How did you create the artworks? Did you work on them directly while on your travels, or from sketches, photos, or notes?
Whilst traveling I took tons of reference photos with my small digital camera. I also made many notes and very rough sketches in my sketch/note book. when I was back in london I went through all my photos and started working on the layout. I used the photos i took as reference to draw from. I’ve got the photos on my laptop in front of me and draw with pencil on an a2 sketch pad. the colouring is done digitally.
Which is your favourite or most affecting part of the piece?
It’ is probably the part when after two days on the road massih stops for half a day break in his home town to see his wife and family.
What are you working on now?
In january I went traveling in laos where I met a veterinarian who is looking after elephants working in logging camps in a remote area close to the golden triangle. I joined the veterinarian on a week long mission traveling through the jungle and the mountains from logging camp to logging camp. At the moment I am working on an illustrated journal of this mission.
How would you describe your style, and how has it evolved over the last few years? What makes you unique?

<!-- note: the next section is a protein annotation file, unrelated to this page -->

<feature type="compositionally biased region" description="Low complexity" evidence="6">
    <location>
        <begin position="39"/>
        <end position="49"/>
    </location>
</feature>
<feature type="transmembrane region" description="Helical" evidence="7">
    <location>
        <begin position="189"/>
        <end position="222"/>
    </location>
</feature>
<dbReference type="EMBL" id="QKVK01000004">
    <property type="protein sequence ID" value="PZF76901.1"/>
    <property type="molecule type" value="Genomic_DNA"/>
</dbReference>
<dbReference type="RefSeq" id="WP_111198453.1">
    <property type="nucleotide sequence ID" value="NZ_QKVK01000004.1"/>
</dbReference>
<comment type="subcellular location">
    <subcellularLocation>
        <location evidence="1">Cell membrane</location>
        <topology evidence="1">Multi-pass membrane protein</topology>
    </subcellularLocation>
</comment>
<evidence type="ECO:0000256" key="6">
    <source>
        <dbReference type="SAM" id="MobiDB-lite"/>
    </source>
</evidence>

style: reportage style illustrations with text… i like to call them illustrated journals. the finished drawings are a combination of a travel diary and a travel sketch book.
evolved: I learned how to draw by drawing things and people that were around me. i’ve been drawing on location for a long, long time. i did my first illustrated journals/visual essays whilst i studied in new york. i still drew them on locations like for example a parking lot in spanish harlem where i met alberto a homeless men who lives in an abandoned car wreck, a barber shop in harlem and a junk yard in the bronx. but after finishing my studies i came to a point when I realized that if I would like to do visually more complex work (more elaborate, more detailed drawings) I would need to work from reference photos. so nowadays when I do a job I take tons of photos of the people and places i want to draw and use the photos as reference. the drawings I am doing now are also much larger than the one’s I did when I was drawing on location. they are larger because i’ve got more time to work on them as i have the photos in front of me and i can add so much more details…unique: I guess my drawings are very honest… they show life like it is and they are drawn very well.